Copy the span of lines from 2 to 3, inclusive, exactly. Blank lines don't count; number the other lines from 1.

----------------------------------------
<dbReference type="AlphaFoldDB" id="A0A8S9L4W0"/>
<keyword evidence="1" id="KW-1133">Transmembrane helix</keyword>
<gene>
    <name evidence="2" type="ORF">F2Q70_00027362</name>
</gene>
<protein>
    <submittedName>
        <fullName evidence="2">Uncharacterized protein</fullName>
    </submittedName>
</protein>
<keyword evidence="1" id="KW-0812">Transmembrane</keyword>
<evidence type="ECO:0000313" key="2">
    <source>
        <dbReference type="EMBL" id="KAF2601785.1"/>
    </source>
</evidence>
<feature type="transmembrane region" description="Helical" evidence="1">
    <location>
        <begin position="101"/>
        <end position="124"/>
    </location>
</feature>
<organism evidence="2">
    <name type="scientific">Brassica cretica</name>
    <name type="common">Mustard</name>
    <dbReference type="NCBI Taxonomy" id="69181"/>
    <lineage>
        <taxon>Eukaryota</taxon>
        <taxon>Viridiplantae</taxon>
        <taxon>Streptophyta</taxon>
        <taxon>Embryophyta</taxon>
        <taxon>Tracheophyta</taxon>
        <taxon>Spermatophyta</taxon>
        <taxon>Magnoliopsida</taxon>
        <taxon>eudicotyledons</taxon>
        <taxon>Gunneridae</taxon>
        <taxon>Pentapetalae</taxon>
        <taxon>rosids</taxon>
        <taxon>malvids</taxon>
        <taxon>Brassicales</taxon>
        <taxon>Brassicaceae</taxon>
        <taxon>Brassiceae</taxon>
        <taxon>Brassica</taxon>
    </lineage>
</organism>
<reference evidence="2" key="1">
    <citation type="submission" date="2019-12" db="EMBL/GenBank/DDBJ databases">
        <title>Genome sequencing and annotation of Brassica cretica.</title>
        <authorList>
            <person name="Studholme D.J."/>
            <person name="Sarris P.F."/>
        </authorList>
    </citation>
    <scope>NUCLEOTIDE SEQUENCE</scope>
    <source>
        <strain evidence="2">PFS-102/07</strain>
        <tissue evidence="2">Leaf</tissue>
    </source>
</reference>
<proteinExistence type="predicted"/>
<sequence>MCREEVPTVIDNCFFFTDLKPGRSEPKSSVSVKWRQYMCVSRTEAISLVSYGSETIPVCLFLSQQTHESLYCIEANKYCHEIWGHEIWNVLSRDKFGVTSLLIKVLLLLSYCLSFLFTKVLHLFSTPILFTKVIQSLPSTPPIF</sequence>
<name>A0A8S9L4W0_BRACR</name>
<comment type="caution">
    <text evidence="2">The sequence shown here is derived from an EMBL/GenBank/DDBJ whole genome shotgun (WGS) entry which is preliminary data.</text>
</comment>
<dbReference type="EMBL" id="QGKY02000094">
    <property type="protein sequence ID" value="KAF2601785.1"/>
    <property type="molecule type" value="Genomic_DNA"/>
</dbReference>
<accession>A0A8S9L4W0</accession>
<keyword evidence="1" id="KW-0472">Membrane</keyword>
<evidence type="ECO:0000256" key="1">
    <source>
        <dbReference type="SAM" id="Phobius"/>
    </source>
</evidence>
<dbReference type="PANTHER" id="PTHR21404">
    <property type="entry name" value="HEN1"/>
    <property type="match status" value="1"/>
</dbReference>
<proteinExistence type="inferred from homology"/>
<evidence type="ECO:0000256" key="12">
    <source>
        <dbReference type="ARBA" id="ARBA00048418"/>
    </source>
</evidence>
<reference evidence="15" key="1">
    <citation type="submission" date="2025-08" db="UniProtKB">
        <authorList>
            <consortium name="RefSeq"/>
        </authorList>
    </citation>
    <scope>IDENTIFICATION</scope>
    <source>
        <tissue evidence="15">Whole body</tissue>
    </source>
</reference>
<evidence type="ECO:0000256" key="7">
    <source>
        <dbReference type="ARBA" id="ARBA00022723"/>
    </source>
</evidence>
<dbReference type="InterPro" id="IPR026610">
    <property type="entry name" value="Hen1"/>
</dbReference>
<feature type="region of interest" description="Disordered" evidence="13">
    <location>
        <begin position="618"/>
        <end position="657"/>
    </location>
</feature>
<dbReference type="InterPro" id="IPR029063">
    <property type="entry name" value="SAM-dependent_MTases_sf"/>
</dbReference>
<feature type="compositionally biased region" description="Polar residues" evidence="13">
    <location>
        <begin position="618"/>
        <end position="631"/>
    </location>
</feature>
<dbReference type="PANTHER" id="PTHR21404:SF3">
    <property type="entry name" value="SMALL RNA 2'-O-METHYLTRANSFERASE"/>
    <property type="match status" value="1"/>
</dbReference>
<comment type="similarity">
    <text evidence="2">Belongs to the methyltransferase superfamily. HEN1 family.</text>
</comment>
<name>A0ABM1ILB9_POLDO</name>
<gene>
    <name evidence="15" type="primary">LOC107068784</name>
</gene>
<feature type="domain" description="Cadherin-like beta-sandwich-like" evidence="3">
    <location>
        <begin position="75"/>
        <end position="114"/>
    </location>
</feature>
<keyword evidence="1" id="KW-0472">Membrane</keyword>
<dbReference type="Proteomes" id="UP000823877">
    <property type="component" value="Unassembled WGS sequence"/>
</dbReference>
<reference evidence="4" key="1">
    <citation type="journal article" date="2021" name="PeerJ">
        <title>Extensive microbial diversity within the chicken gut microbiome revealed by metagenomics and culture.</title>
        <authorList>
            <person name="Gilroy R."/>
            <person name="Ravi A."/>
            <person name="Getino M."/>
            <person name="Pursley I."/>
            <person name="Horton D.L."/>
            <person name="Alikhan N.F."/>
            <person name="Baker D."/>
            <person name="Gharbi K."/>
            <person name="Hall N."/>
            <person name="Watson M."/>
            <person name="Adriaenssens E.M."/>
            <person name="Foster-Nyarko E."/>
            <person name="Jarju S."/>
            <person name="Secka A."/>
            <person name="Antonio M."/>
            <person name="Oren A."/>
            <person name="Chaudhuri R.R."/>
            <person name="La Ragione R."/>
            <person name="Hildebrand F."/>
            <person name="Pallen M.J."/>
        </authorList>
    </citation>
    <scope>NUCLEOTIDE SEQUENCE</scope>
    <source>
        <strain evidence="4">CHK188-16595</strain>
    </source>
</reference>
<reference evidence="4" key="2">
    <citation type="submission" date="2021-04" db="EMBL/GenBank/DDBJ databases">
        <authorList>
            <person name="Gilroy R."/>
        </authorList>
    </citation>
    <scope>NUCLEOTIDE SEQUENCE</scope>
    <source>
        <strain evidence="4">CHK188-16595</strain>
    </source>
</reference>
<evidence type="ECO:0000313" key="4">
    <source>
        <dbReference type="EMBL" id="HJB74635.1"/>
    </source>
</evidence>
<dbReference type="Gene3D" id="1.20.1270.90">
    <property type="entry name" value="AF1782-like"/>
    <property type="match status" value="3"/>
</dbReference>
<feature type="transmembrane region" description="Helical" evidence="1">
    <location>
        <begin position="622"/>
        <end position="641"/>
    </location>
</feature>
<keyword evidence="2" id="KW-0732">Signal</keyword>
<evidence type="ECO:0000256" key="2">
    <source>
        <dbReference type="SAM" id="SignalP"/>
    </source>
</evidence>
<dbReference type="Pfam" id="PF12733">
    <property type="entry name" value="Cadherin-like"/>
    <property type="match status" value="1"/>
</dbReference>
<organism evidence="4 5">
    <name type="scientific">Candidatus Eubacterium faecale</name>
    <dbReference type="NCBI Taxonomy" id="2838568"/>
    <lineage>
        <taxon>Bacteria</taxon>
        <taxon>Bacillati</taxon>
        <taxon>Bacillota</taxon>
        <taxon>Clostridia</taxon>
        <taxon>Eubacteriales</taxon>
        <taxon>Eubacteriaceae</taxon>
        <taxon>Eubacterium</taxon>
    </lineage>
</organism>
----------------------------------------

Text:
<keyword evidence="1" id="KW-1133">Transmembrane helix</keyword>
<gene>